Determination of the Optimal [r.sub.1]

Figure 11 displays the insoluble fraction of the material obtained by grafting the starting TPU with MDI (t = 2 min) and [gamma]-APS, after press molding (170[degrees]C, 4 min), hydrolysis and condensation of the alkoxy groups (70[degrees]C; 95% RH; 7 days). Several [r.sub.2] values were used, while [r.sub.2] was kept constant ([r.sub.2] = 2, overall isocyanate excess). Quite logically, it appears that with increasing [r.sub.1] increasing final gel contents are obtained. However we have also checked the insoluble fraction before water reaction, just after press molding. These data are also depicted in Fig. 11, and show that above [r.sub.1] [approximately equal to] 0.105, a small insoluble fraction is already present at the start. This presumably results from premature and uncontrolled gelation due to excess isocyanate functions that induce chain coupling, either by a direct grafting reaction or by reaction with the air moisture; in this case a hydrolyzed NCO group would yield an amine, which should immediatel y react with another grafted isocyanate moiety. The last part of the increase in the final gel content observed for hydrolyzed samples is thus probably due to this initial fraction, which is associated with isocyanate functions that did not react with the aminosilance but can still create a crosslink; hence the change in the slope of the curve. Therefore, a narrow optimal range can be defined for [r.sub.1], which corresponds to the maximal value that will not allow this undesired premature gelation. For [r.sub.2] = 2 and t = 2 min, [r.sub.1 optimal] [approximately equal to] 0.10-0.11.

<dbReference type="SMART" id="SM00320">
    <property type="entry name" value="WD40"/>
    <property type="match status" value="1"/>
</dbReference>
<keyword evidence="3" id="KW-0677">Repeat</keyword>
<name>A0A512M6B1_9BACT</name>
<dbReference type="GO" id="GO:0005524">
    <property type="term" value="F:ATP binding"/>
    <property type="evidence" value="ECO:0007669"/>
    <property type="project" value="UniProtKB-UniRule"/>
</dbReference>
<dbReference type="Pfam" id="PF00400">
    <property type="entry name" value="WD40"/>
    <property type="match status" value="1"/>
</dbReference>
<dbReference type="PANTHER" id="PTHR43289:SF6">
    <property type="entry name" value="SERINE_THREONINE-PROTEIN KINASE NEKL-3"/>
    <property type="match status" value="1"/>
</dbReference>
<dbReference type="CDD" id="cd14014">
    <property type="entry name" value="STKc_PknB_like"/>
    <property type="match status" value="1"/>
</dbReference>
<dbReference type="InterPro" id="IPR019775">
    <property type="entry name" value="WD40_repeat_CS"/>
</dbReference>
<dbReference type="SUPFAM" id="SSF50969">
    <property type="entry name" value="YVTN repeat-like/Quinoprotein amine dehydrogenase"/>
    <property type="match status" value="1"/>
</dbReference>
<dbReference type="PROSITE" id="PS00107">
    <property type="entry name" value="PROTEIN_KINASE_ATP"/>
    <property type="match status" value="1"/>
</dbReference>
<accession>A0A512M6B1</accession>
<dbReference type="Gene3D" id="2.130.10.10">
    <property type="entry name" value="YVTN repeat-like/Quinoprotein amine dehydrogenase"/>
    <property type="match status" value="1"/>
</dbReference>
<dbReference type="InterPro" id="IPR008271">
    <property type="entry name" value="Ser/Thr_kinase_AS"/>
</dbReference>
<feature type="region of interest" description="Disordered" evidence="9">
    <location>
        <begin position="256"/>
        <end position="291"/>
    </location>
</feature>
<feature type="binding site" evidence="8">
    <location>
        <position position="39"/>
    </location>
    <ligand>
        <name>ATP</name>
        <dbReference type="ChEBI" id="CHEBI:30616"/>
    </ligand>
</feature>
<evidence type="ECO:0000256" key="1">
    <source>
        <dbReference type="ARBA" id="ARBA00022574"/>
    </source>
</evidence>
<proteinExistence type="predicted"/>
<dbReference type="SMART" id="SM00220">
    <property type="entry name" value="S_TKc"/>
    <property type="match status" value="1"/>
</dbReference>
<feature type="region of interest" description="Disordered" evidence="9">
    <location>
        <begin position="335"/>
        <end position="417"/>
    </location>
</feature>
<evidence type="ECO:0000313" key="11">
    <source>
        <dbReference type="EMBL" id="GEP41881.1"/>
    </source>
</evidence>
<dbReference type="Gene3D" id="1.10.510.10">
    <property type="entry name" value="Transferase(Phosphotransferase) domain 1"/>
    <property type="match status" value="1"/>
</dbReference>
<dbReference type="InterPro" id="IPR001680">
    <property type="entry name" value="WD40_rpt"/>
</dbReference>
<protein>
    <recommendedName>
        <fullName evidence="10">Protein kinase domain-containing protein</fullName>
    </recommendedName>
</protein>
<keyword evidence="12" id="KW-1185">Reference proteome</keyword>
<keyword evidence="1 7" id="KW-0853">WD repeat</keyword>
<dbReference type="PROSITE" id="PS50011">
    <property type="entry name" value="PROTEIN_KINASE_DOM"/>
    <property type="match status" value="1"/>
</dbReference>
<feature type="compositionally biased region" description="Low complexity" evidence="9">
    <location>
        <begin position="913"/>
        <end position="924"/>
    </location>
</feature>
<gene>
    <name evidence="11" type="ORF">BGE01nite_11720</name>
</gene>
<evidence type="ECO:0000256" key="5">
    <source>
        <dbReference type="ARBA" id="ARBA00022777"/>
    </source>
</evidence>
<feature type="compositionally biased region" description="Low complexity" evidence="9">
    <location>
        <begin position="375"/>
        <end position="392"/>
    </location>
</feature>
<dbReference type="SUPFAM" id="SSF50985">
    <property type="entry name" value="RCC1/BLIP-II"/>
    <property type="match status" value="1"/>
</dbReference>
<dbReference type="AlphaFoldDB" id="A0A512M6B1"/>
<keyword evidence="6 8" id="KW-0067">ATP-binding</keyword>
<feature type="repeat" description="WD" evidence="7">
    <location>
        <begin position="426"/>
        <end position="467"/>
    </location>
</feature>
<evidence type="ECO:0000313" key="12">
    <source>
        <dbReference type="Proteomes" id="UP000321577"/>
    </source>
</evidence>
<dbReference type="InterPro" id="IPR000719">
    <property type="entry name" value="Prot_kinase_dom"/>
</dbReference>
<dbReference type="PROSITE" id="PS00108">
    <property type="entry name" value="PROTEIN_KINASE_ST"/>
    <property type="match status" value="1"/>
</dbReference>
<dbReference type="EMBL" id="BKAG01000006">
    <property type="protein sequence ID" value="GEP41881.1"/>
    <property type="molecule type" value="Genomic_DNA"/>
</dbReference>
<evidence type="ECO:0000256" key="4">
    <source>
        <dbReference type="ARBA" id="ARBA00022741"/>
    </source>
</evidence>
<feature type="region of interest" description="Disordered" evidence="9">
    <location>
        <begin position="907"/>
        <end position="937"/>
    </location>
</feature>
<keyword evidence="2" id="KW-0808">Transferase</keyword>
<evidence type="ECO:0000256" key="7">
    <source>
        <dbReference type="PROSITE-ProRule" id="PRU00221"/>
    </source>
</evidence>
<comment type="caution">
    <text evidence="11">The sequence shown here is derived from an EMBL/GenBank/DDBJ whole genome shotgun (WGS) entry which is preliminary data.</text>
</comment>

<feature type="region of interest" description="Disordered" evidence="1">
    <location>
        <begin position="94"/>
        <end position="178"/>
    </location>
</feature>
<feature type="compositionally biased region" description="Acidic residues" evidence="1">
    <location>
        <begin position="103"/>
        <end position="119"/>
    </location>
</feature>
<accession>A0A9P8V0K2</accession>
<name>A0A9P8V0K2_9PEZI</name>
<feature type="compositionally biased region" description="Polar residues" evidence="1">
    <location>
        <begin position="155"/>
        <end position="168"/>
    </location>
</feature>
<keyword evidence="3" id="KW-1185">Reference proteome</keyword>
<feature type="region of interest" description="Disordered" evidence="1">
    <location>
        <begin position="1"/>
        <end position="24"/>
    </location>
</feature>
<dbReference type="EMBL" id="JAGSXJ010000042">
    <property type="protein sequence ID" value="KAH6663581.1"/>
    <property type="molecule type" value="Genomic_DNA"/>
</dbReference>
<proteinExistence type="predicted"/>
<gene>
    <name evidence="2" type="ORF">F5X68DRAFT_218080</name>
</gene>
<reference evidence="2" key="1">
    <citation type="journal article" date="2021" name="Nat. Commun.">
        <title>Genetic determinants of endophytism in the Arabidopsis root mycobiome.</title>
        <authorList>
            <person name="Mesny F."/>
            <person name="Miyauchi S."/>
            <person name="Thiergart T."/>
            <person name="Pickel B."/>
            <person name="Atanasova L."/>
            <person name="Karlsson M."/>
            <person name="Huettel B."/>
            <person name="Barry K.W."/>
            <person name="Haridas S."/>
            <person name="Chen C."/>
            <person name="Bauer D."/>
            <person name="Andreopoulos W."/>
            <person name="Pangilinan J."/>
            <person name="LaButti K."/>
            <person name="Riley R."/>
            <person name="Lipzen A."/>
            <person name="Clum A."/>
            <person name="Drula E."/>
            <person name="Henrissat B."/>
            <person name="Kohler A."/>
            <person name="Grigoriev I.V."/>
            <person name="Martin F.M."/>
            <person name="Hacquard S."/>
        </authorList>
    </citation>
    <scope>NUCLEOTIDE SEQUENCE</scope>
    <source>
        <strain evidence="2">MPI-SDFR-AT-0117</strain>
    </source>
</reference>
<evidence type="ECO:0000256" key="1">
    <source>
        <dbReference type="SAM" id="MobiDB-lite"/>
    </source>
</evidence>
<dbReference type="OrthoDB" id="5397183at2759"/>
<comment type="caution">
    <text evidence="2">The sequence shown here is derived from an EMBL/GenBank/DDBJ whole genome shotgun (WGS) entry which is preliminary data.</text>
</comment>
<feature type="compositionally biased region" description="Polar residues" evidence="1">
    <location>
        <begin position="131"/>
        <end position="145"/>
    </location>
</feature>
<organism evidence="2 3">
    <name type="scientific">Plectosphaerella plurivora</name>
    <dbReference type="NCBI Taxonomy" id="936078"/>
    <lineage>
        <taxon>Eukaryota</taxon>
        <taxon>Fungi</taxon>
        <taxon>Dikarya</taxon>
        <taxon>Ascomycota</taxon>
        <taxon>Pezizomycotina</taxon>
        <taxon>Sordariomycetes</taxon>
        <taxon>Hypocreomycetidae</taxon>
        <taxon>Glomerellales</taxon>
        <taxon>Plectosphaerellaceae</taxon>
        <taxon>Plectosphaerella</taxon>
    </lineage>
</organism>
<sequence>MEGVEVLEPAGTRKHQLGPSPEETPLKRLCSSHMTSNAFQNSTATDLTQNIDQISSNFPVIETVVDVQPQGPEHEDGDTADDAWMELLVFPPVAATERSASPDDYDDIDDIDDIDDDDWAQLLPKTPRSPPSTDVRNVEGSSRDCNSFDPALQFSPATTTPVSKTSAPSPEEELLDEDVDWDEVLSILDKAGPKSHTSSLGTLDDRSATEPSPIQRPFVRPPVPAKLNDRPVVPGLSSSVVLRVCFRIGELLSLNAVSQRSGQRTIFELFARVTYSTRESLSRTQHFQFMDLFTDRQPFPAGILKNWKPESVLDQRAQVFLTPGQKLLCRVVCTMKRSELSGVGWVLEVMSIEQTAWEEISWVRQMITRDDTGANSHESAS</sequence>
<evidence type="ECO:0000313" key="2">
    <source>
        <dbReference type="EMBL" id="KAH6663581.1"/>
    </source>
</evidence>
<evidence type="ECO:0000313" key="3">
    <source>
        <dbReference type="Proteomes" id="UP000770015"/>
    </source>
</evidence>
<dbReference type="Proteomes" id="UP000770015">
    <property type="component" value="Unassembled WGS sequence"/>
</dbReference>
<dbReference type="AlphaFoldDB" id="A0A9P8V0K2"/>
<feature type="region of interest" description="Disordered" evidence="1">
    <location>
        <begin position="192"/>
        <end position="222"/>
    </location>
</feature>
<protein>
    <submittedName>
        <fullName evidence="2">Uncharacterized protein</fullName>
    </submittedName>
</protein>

Determination of the Optimal [r.sub.2]

In the following experiments, a constant value of [r.sub.1] = 0.107 was used. [gamma]-APS was added after varying MDI reaction times, t, or in different amounts, i.e. with varying [r.sub.2] values.

Considering the effects of t (see Fig. 10), SEC allows the same kind of observation as for experiments with TPU/MDI systems and di-n-butylamine (see above and Figs. 7 & 8): for increasing values of t, Fig. 12 shows that the polymer peak progressively broadens towards high molar masses (revealing the beginning of chain coupling reactions), while the sharp peak associated with the [gamma]-APS-MDI-[gamma]-APS adduct simultaneously decreases. The value of t was then set to 2 min, which corresponds to the beginning of the first torque plateau (Fig. 10) with no visible change in the shape of polymer peak (Fig. 12).